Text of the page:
I don't know how you define yourself as a musician, though I think guitar is your main instrument, but it never ceases to amaze me how important the drums are if you're interested in creating a sense of disorientation or confusion. It's almost like the drums are the guide, they tell you what's up. Even if the riff is all over the place, you still feel the drums and you kind of get a sense of where things are going. And if the drums “betray” that function, if they begin to change, then there's something very interesting there. Obviously, some people might find it very annoying, but for me, personally, it's like the secret sauce. It just unhinges you, and there’s this feeling that everything is possible now. That you can’t trust anything. And I like how you describe it as “mutate,” because it really feels organic, the way things change. Not necessarily drastically, even though that is cool too sometimes, but by small measures, gradually, almost like an arm turning into a head, or whatever.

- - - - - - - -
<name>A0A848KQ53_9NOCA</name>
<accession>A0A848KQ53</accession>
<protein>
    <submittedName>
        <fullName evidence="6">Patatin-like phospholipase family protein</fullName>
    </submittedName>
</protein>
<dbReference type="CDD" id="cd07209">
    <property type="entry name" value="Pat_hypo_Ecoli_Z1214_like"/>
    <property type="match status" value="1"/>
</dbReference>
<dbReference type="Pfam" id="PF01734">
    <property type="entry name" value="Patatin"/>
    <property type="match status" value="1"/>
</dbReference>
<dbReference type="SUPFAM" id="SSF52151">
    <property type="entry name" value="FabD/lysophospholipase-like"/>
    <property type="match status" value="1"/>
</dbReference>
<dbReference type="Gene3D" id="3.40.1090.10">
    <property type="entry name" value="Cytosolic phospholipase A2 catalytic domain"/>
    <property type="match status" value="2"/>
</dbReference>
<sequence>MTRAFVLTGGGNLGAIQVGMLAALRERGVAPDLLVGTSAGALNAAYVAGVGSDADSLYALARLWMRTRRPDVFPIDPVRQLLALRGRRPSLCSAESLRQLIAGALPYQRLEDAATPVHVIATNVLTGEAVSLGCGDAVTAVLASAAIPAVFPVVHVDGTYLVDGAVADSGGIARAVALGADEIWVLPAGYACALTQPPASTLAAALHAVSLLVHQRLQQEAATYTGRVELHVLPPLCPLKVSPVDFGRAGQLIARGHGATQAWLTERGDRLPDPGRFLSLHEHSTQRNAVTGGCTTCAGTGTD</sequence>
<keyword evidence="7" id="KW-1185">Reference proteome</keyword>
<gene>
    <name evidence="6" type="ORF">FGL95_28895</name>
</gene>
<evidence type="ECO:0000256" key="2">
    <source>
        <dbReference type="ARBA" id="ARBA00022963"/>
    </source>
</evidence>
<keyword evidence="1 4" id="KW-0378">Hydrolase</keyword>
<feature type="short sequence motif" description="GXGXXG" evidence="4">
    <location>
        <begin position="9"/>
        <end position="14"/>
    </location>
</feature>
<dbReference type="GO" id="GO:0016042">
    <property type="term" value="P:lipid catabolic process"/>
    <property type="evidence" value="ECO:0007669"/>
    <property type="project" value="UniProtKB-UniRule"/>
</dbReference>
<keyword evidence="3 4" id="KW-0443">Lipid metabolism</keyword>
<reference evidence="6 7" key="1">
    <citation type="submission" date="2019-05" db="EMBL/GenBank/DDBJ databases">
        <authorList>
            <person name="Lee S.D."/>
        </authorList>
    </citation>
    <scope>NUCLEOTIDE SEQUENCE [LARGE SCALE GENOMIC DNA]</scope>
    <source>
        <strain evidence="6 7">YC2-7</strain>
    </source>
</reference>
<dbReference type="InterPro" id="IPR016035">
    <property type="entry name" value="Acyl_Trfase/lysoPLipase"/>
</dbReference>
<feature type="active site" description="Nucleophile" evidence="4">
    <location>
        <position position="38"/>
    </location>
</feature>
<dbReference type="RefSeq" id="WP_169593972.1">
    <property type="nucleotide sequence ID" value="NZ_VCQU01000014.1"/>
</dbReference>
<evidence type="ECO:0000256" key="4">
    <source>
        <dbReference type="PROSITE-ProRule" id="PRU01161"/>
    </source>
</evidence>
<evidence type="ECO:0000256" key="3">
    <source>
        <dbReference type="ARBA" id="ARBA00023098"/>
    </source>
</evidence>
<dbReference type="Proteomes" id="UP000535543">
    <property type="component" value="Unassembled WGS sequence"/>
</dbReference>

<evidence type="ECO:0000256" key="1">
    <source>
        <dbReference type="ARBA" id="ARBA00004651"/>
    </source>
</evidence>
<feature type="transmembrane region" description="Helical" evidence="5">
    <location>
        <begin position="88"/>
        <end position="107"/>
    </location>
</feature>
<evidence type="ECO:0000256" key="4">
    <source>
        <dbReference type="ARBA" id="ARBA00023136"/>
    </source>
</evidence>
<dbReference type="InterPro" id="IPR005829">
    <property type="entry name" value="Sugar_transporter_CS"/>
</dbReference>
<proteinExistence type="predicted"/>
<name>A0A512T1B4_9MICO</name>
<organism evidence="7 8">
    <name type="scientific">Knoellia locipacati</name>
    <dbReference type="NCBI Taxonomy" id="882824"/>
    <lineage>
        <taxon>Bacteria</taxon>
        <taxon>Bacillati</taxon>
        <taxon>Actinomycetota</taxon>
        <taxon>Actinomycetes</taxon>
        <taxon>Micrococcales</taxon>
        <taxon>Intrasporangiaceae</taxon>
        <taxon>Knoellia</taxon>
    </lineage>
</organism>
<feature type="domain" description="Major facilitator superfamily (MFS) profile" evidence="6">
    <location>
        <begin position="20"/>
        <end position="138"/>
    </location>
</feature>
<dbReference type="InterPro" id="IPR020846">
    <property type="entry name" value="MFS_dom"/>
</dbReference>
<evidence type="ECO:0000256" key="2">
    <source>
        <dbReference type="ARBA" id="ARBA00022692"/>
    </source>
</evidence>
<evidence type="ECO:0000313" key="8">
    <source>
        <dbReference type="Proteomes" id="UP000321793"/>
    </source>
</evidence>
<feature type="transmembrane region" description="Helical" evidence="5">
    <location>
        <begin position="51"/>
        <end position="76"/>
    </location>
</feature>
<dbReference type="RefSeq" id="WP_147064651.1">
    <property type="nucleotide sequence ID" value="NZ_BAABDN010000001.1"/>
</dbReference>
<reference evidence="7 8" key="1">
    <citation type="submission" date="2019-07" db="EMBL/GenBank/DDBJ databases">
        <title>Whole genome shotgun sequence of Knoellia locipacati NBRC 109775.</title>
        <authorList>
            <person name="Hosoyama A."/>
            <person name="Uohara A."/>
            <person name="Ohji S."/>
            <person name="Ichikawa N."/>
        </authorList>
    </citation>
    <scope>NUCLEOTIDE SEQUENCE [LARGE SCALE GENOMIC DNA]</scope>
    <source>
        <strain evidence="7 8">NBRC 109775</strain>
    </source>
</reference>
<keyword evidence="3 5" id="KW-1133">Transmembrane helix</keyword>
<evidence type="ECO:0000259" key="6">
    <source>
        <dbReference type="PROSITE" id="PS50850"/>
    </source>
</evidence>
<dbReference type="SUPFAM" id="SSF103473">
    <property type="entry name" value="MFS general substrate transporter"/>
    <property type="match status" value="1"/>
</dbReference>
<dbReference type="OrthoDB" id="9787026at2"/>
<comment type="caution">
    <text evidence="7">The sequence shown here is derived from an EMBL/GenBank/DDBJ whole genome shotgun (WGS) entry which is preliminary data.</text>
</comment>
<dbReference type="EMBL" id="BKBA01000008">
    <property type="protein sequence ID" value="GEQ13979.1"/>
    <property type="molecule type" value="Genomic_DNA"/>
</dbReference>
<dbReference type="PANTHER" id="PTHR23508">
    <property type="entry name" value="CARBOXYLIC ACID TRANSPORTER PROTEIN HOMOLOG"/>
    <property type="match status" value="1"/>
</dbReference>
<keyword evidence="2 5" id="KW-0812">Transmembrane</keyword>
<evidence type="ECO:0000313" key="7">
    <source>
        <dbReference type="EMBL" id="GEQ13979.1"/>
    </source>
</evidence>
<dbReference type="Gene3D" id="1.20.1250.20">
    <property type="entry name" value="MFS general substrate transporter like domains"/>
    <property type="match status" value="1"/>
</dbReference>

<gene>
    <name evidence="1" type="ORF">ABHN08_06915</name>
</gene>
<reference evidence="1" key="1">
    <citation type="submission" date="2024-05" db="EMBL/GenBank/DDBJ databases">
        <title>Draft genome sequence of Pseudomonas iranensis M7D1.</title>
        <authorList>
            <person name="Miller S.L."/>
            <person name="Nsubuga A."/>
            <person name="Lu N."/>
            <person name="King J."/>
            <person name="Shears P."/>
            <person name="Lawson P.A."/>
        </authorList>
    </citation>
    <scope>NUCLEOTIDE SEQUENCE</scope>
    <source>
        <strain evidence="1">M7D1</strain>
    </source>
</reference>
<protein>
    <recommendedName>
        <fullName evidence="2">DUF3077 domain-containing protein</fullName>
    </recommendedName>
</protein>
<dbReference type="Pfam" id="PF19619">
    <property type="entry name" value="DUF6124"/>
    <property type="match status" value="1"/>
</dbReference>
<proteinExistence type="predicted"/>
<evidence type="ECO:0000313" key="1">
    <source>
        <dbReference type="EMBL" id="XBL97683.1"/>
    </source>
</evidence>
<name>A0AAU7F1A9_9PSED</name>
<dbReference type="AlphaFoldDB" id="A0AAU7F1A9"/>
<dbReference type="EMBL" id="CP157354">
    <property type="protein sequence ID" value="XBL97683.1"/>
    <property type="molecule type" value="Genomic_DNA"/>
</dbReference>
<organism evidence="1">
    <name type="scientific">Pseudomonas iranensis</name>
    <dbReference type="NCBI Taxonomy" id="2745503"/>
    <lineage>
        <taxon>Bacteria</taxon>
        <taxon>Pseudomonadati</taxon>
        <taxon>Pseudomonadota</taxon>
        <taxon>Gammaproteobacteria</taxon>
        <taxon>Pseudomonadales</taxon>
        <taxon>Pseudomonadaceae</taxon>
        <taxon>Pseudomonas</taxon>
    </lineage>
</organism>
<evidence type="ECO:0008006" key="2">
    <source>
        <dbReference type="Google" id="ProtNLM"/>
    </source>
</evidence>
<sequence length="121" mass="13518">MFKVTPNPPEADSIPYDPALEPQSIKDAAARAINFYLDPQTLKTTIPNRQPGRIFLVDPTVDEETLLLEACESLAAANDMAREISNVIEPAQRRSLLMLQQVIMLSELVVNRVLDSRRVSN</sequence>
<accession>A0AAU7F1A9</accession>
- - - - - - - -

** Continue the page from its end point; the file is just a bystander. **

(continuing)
It creates a very – and I hate this word because it has become an ASMR word, but it's very satisfying, in a gross way [laughs].
Yeah, I agree. And coming back to what I said previously about trying to do something different from the rest of the scene I was in, I thought it was something that Chthe'ilist was doing differently, even from the other, more old-school-inspired bands that were slowly creeping out of the crevices on the Internet at the time. But especially when I compare it to, say, my local scene at the time, where everything was cut-and-paste “technical part and then breakdown,” or just cut-and-paste black metal riffs. Just like having a piece that mutates like that, on a songwriting level…. If we're not talking about production aesthetics, just the musicality of it, I thought it was, at the very least, doing something from the output of the local scene, at the time.
Yeah, I think actually in terms of the full length ,the production is very important. Because, everything we just described, all that interaction between the instruments, on the one hand, you want to keep it muffled because the focus is on the unit, the musical experience as a whole, and if you isolate the instruments too much then it turns from a unified thing to too much of fragmented thing. But, on the other hand, if you can't hear the instruments individually you lose that satisfying element of fragmentation, right? You know what I'm saying?